While the results of our reference to the Security Council are satisfactory insofar as they go, we cannot be content to leave the matter there. Hostilities have ceased, but mediation has not commenced. The American offer of mediation has been accepted by the Dutch, but it should not be assumed that this form of mediation is acceptable to the Indonesians. They have a clear right to be consulted, and our advice is that they will insist upon another party as well as America. They may have India in mind.
2. When we raised the matter in the Security Council, we endeavoured to make it clear to the Dutch here that the choice was between Australia raising it and retaining the initiative in such a way as to prevent merits being discussed and to guide the final solution, or another power raising it with the full intention of discussing the merits from a prejudiced point of view. We tried to persuade them that the long-term solution that we desire is not inconsistent with Dutch aims, and the difference of our point of view was merely that we believed that Dutch action would lead to their eventual expulsion, but that a satisfactory arrangement could be made if the Security Council ordered the cessation of hostilities and mediation.
3. We have been proved correct. India did raise it, but the form of our resolution gave it priority, and we were able to steer the two-day discussions to a conclusion which the Dutch must regard as very satisfactory.
4. A similar situation now has to be faced. Indonesians, supported by public opinion and by many members of the Security Council, are demanding Dutch withdrawal to points occupied before hostilities.
Dutch action in making landings after the order of the Security Council has done tremendous harm to the cause of successful mediation. In this situation, American arbitration is not only probably unacceptable, but cannot possibly meet with success, and the matter is likely in the near future to go back to the Security Council or go to the Assembly. The immediate problem is to get arbitration operating smoothly in the near future and, in any case, before the Assembly meets. As an arbitrator cannot reasonably be forced on the Indonesians, the Dutch must accept second country, and the choice will be between India and ourselves. We are well aware that we are not regarded favourably by the Dutch, but, at the same time, it is difficult not to make the observation that a statesmanlike solution would be for the Dutch to indicate to the United States, or even indicate publicly, that they would be prepared for mediation by America and Australia, particularly as Australia had raised the matter at the Security Council in a completely disinterested way, as opposed to India, where prejudiced statements were publicly made. The Dutch should have confidence in the way in which we should act, particularly as we would be acting as an agent for the Security Council, at which body no one can question the judicial attitude which has been followed by Australia in every situation so far discussed.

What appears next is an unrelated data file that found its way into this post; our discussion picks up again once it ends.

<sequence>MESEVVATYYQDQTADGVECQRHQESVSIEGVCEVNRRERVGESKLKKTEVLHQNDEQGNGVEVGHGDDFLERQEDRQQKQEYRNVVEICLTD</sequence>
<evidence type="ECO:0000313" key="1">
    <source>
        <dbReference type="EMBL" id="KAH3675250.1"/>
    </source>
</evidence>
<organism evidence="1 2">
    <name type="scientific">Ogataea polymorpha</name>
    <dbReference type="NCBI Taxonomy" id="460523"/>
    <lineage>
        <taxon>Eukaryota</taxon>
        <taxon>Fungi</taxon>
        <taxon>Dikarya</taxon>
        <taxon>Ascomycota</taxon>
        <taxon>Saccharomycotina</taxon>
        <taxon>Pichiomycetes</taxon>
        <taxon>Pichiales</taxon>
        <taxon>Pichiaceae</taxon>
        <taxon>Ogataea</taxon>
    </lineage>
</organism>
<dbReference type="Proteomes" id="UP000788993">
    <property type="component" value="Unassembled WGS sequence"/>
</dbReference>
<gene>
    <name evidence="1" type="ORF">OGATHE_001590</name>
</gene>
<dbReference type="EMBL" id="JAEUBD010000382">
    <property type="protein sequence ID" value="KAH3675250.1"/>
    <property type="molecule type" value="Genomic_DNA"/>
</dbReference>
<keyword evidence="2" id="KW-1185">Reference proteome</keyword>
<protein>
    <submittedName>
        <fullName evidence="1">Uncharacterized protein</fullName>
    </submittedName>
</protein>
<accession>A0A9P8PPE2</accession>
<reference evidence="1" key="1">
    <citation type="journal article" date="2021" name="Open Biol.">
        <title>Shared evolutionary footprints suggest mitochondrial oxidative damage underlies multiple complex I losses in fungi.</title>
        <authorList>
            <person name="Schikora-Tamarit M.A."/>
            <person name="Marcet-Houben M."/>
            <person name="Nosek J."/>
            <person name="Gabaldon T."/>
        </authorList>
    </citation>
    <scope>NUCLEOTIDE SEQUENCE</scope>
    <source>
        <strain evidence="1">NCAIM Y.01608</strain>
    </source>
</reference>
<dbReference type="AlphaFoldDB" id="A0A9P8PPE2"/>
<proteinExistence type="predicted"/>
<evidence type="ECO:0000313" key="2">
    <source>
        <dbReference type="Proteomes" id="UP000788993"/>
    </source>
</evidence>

5. A second and related matter is that, for reasons similar to those outlined above, it is essential that we should have some point of direct contact with the Indonesians and be in a position to advise during negotiations. The Indonesians are completely inexperienced and Richardson, when at Batavia, observed that he felt that, if they had someone advising them in whom they had confidence, many problems could be overcome. If we cannot assume that role, or be in a position to persuade at a critical time, it only means that the indirect advice of other countries will be taken. We wish therefore, to send to the Republican capital as soon as possible an Australian who need not bear any title but representative of Australia at Jogjakarta.
6. If the second suggestion in any way weakens the position on the first, it should not be made. Please endeavour to put forward this advice informally and with conviction, as action by the Dutch along these lines would be dramatic in the sense of immediately promoting world confidence in Dutch policy and immediately solving what must otherwise be an impossible problem, and avoiding further reference to the Security Council. Please fully and immediately advise reactions. We are not mentioning this proposal to United Kingdom Government, as they have indicated more than once that they do not feel disposed to concern themselves with this matter any further now that the United States has offered mediation.